Because of its low toxicity to fish, it is also used in water as
an agent to control mosquito larvae. Coumaphos is considered a
selective insecticide because it kills specific insect species
while sparing other non-target organisms.
Formulation: It is
added to catte and poultry feed to control the development of fly
larvae that breed in manure. It is also used as a dust, dip, or
spray to control mange, horn flies, and face flies of cattle.
Because of its low toxicity to fish, it is also used in water as
an agent to control mosquito larvae.
- Acute toxicity: Coumaphos is highly
toxic by ingestion, and moderately toxic by inhalation
and dermal absorption . As with all organophosphates,
coumaphos is readily absorbed through the skin. Skin and
eye contact with this insecticide may cause mild
irritation, as well as cholinesterase inhibition.
Coumaphos does not cause skin sensitization allergies
. Toxic symptoms in humans are largely caused by the
inhibition of cholinesterase. Individuals with
respiratory ailments, impaired cholinesterase production,
or with liver malfunction may be at increased risk from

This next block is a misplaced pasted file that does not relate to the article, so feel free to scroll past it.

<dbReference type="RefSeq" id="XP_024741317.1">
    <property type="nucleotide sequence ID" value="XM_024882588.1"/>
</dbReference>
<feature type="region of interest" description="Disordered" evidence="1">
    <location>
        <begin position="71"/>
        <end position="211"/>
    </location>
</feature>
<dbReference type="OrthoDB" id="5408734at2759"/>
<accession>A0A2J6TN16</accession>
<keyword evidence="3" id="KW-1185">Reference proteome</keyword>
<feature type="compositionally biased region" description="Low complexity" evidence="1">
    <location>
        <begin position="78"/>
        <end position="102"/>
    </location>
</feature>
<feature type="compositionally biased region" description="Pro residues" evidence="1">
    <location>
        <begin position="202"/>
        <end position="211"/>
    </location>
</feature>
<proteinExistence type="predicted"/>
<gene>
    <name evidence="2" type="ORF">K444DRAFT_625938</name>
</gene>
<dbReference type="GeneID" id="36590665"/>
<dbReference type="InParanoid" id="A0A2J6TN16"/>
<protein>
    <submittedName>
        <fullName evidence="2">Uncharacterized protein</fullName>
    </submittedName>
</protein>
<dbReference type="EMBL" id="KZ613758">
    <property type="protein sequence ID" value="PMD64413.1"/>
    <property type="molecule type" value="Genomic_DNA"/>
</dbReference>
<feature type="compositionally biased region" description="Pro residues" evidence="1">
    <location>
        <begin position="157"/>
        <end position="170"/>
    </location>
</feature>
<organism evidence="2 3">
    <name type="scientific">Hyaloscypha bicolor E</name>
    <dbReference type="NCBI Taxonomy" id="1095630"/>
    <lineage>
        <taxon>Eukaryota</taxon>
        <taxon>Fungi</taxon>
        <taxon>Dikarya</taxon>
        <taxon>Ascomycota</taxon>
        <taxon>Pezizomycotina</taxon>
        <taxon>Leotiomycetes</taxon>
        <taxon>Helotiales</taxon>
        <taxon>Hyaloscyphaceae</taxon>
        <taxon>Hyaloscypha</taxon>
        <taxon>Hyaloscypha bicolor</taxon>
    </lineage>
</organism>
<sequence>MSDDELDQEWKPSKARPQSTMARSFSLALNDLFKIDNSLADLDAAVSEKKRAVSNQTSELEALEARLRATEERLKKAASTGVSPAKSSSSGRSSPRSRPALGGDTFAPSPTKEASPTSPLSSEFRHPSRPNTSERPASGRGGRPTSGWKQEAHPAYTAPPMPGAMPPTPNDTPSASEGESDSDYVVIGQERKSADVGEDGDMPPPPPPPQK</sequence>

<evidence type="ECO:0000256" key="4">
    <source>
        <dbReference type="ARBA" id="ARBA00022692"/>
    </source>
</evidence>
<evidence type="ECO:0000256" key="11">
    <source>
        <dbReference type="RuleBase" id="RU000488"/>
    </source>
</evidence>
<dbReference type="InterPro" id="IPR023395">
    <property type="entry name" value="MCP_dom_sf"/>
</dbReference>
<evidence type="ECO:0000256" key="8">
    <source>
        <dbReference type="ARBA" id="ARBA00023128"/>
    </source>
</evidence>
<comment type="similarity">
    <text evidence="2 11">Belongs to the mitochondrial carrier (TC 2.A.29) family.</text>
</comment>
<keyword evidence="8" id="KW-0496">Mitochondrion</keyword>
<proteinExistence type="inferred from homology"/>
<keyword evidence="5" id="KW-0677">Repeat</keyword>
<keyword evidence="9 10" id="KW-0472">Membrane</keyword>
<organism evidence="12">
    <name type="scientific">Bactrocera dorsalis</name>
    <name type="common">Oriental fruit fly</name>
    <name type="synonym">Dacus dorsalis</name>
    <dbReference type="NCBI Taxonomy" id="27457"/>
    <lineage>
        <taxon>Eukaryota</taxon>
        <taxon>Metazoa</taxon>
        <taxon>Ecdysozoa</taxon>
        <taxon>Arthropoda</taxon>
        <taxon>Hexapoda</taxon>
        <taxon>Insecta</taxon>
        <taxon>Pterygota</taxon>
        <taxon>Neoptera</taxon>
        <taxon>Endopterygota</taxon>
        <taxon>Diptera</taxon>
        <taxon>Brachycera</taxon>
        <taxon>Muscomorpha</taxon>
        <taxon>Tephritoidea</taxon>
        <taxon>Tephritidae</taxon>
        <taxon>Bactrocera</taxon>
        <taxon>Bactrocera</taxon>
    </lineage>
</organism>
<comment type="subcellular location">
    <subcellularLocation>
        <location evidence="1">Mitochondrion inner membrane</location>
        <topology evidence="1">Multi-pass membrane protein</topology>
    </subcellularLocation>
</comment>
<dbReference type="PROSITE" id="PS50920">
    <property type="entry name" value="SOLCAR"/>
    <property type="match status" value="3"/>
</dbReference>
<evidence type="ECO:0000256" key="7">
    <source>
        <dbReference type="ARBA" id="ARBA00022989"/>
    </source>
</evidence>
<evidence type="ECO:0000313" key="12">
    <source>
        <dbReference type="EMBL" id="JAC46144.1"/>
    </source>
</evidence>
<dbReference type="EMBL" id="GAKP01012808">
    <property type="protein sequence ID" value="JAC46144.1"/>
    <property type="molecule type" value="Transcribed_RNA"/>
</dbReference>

exposure to coumaphos. High ambient temperatures or
exposure to UV light may increase the toxicity of
coumaphos . Signs of poisoning include diarrhea,
drooling, difficulty in breathing, and leg and neck
stiffness . Some of the symptoms of acute inhalation
of coumaphos include headaches, dizziness and
incoordination. Moderate poisoning is characterized by
muscle twitching and vomiting. Severe poisoning is
indicated by diarrhea, fever, toxic psychosis, fluid
retention (edema) of the lungs, and high blood pressure.
Symptoms of sublethal poisoning may continue for 2 to 6
weeks . Some organophosphates may cause delayed
symptoms beginning 1 to 4 weeks after an acute exposure
that may or may not have produced immediate symptoms. In
such cases, numbness, tingling, weakness, and cramping
may appear in the lower limbs and progress to
incoordination and paralysis. Improvement may occur over
months or years, and in some cases residual impairment